transplant shock

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transplant shock

Post  Garykk on Thu Jul 23, 2009 11:54 am

Here I would like to discuss the basics of what happens when moving a plant from an existing environment to a new environment. What is transplant shock and how the plant may be aided by using the correct approach of horticulture. Like all things worth doing right, I would like to start with some basic fundamentals, so give me a chance to jot down some things from my notes and we will get started. I promise it will get more exciting once we get started.

__gary

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Re: transplant shock

Post  Garykk on Thu Jul 23, 2009 11:28 pm

Any time we move a plant from one pot to another, plant a tree in the groung, dig a tree out of the ground, the root ball and in turn the whole plant experiences transplant shock. Some cases more severe than others but some change will always upset the balance so an understanding of the details is important.
A couple of things a plant performs is transpiration and respiration.
Transpiration is the loss of water from leaf surfaces. (my wife just called to say she was petting the Pesident's dog Bo in Wash DC). ok
Less than 2% of water uptake is actually used for phtosynthesis, the rest is lost in the atmosphere.
Respiration is a constant process of converting food into energy. Chemical energy generated by photosynthesis is stored as starch or sugar and used by the tree.
Thus it is important that photosynthesis (food making) exceeds respiration (food using). (Obama told my wife to give a shout out to the bonsai forum). ok
In the absence of phtosynthesis, the plant must rely on stored energy reserves.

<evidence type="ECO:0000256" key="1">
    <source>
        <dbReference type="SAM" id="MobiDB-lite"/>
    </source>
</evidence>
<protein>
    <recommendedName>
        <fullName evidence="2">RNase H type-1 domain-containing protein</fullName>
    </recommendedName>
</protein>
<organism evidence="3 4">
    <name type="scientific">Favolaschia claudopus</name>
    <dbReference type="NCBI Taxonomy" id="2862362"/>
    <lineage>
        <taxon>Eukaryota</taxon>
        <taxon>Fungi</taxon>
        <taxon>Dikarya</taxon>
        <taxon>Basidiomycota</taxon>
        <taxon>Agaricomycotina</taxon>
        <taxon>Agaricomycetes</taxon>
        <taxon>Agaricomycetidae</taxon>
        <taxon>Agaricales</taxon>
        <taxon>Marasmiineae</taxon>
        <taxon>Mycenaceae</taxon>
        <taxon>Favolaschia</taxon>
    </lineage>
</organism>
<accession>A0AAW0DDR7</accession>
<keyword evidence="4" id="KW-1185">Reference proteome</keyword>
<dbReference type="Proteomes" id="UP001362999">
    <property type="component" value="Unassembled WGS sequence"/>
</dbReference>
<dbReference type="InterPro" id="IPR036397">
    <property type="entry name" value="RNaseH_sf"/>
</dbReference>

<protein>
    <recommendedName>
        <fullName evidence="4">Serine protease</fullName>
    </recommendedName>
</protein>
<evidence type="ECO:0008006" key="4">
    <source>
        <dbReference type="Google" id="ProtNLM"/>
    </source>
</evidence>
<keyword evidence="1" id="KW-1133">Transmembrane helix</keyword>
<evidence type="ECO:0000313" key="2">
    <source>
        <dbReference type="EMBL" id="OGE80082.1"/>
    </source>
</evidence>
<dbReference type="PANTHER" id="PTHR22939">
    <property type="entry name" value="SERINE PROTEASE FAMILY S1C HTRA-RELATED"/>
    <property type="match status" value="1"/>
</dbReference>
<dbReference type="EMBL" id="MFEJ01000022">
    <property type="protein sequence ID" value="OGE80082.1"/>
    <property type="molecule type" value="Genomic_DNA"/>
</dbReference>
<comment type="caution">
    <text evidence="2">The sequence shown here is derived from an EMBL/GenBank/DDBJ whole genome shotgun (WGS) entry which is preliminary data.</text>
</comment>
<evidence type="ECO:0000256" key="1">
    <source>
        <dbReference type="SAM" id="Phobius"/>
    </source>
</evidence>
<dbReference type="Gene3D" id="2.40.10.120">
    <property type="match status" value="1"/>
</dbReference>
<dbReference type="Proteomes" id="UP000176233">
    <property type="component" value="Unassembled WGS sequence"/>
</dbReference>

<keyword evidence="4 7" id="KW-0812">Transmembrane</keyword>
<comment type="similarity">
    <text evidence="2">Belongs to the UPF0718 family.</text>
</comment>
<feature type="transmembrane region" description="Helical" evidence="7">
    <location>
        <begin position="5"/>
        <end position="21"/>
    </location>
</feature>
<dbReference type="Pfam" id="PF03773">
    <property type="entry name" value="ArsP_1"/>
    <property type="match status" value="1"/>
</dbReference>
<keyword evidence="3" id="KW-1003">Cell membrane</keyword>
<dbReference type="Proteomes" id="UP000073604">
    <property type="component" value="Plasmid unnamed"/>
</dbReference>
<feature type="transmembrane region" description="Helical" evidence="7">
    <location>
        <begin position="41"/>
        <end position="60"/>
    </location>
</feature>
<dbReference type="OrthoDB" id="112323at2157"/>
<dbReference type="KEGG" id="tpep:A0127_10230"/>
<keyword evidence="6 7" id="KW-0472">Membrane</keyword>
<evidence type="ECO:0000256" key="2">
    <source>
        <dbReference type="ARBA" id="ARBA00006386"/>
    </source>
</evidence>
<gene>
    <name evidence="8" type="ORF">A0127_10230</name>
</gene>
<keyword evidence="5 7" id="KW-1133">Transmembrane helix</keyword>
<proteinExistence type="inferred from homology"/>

Getting tired, just kidding about the President saying hi by the way.

__gary


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Re: transplant shock

Post  Garykk on Fri Jul 24, 2009 11:46 am

When transplanting a tree into a new environment seems to be the most demanding time for care and concern for the well being of the plant. You want to get every thing right esp if the move was a little rough on the root system. Roots may have been severed. Outer edges of root ball, most active area, may have been exposed to air and uv rays. Chop sticks may have been poked at root ball to remove soured old soil and so on.
Now that your tree is in its new environment, your horticulture skills go into over drive. You are going to make sure soil, pot drainage, light levels and moisture levels are just right and you are going to want to fertilize the plant with every product known to mankind. It is only normal, lol's. Now, just a little background on fertilizer. Just a little.
NPK.....functions of essential plant nutrients short version

Nitrogen (N): stimulates and essential in the formation of chlorophyll, formation of amino acids.

Phosphorous (P2O5): this nutrient is necessary for cell division, energy transfers and asssociated with the stimulating of Root growth.

Potassium (K2O): required for enzyme reactions and carbohydrate metabolism.

__gary

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Re: transplant shock

Post  waway on Fri Jul 24, 2009 2:29 pm

this is very interesting. im so excited on the rest of the article. pls keep coming thumbs up

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Re: transplant shock

Post  Garykk on Sat Jul 25, 2009 12:06 am